The fate of Ballance's statue lay undecided for many years. Marton, a town not far from Wanganui, even offered to take it off the town council's hands. Eventually, earlier this year, a new statue was erected outside the council offices (next door to the tourist information centre):
On the other side of the Moutoa Gardens site is a monument to Te Keepa Te Rangihiwinui, also known as Major Kemp:
His biography: http://www.nzhistory.net.nz/people/te-keepa-te-rangihiwinui
The monument commemorates various battles he fought against upper river Maori from 1866 to 1870. On each of the monument's four sides is a bas-relief showing a battle scene, and an account of what happened there:
A stone's throw from the Major Kemp monument is a war memorial to local Maori who died in World War I:
From 1914 to 1918, New Zealand paid a high price in that conflict, and such memorials are to be seen in the smallest of small towns all over the country, but this particular one stands out for two reasons. The first reason is that it is dedicated solely to Maori soldiers, and the second is that it features text in Maori, which was a rarity on public monuments in those days:
Across the road from this monument, where the Albion Hotel used to stand in the 1860s, is this entrance to the local polytech:
This campus only opened a couple of years ago, so these are new carvings:
Moving over to the other side of the hill that the Rutland Stockade once stood on, we come to memorials to British soldiers who fought and died in the 1860s land wars:
And a little further on is Wanganui's largest depository of Maori artifacts, the Whanganui Regional Museum:
In the foyer is a shop that has a good range of books on Maori artifacts and carving, Maori language and culture, and local history. They also sell souvenirs like bone carvings. Across from the shop is this carving, symbolising the Whanganui region and the people who live there:
The museum's main hall is where most of the Maori treasures are to be found, along with a famous collection of 19th-century paintings of local Maori by Gottfried Lindauer (biography:http://www.teara.govt.nz/en/1966/lindauer-gottfried-or-bohumir/1 ):
I would like to show you more, but at this point the camera police descended upon me. Suffice to say, if you want pictures of their extensive collection, you will have to buy the museum catalogue...
Which I eventually did:
And well worth the money it is too. It provides details on the history of the museum's Taonga Maori collection, including good coverage of the Gottfried Lindauer paintings, photos of items I have never seen on display, and there is also a CD-ROM with a record of all 4,500 of the taonga (treasures) held by the museum.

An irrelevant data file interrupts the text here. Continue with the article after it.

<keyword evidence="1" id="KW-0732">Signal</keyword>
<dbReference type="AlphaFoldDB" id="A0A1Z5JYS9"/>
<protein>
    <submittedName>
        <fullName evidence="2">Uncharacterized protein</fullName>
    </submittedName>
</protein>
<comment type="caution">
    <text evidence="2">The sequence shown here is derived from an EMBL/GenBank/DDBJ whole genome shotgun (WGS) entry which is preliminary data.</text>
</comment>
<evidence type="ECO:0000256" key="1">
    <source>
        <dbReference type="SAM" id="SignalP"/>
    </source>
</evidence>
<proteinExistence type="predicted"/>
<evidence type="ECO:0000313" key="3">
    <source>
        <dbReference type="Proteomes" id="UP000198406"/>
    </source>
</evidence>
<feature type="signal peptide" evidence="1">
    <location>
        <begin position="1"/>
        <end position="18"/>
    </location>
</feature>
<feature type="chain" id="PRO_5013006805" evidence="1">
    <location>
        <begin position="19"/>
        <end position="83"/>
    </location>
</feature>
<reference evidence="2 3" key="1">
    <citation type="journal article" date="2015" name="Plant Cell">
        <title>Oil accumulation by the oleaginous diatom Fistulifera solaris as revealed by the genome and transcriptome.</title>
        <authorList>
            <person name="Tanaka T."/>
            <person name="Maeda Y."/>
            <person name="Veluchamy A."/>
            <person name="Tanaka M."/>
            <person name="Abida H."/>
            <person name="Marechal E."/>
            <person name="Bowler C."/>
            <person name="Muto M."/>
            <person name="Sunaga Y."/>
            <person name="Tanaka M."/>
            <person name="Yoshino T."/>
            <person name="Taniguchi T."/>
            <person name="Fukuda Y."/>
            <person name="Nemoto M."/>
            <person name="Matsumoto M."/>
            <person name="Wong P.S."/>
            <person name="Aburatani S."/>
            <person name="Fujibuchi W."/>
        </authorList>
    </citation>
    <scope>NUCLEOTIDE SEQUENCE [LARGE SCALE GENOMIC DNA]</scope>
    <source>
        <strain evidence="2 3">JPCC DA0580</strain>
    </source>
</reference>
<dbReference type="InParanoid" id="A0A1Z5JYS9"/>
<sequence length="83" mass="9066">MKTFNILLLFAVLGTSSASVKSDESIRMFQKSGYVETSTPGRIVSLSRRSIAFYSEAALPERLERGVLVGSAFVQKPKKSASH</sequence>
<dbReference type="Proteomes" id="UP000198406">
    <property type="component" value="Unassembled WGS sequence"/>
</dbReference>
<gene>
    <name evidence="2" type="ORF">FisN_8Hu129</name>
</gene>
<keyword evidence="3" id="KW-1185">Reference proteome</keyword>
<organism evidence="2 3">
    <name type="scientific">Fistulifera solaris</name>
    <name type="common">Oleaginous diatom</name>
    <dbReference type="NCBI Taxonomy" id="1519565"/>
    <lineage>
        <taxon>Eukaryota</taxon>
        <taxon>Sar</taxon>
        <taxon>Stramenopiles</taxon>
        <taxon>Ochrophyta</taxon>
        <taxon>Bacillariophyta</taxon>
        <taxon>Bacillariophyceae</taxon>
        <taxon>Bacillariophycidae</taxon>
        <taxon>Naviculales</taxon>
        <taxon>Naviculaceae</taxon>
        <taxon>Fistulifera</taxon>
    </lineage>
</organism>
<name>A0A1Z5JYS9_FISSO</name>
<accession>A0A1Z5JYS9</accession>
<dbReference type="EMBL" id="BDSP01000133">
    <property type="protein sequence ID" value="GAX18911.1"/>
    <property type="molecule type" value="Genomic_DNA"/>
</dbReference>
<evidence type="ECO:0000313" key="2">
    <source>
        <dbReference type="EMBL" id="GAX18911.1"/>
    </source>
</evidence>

Also, when you are at the museum, do not miss the exhibits upstairs, which include a new section on the land wars of the 1860s.
Here is the map showing the locations in Part 3 of the Wanganui Tiki Tour:
In the next instalment, we see the inside of an inner-city marae.
Part 4: St Mary's Church & Te Rau Oriwa Marae
Behind the Whanganui Regional Museum is St Mary's Church:
The church itself features a traditional Maori gate:
Attached to the church is the Te Rau Oriwa Marae:
Here are some shots of the gate leading into the marae's grounds:
And there is another gate leading into the building once you get inside the grounds:
Some detailed views:
A kaumatua (elder) was kind enough to allow me inside to take photos of the interior:
The interior carvings all date from 1991. I would have liked to get explanations of who the various figures represented, but the kaumatua was busy organising a social event, so I didn't bother him and just quietly snapped a pile of photos.
Here is a general view of the interior:
Various shots of the central pillar:
And some shots of the interior walls, working from right to left if you refer back to the photo of the general view of the interior:
The woven panels were interesting. They were actually made using hardboard pegboard (available from a hardware store near you...), with the fabric woven in and out of the holes.
That concludes Part 4 of the Wanganui Tiki Tour. In Part 5, we go moa hunting...
And here is a map showing where the church in Part 4 is located:
Part 5: North of Central Wanganui
The first stop on the final leg of the Wanganui Tiki Tour is Kowhai Park, where visitors can get to see some real moas:
Well, real concrete ones anyway:
Moas were on the verge of extinction around the time of Captain Cook's first voyage to New Zealand in 1769. It is thought there were still a few of these large flightless birds to be found inland, but there is no record of Europeans ever having seen a live specimen. There are plenty of reconstructions of them to be seen in New Zealand museums though. Here is a skeleton from the New Plymouth museum:
From Kowhai Park, we head upriver to Aramoho marae. Here is the entrance gate:
A detailed shot:
The marae's flagpole:
And a detailed view of the carving at its base:
Our next stop is Cullinane College, to have a look at the gateway to the Hohepa Block:
Hohepa Block is where the college's Maori language and culture courses are taught. A detailed shot of the carvings:
Virginia Lake is part of a reserve beside the road leading out of Wanganui, north-west to the province of Taranaki:
In pre-European times, there was a small settlement called Toronui at the end of the freshwater lake shown here, where local Maori used to come to catch eels when they were in season.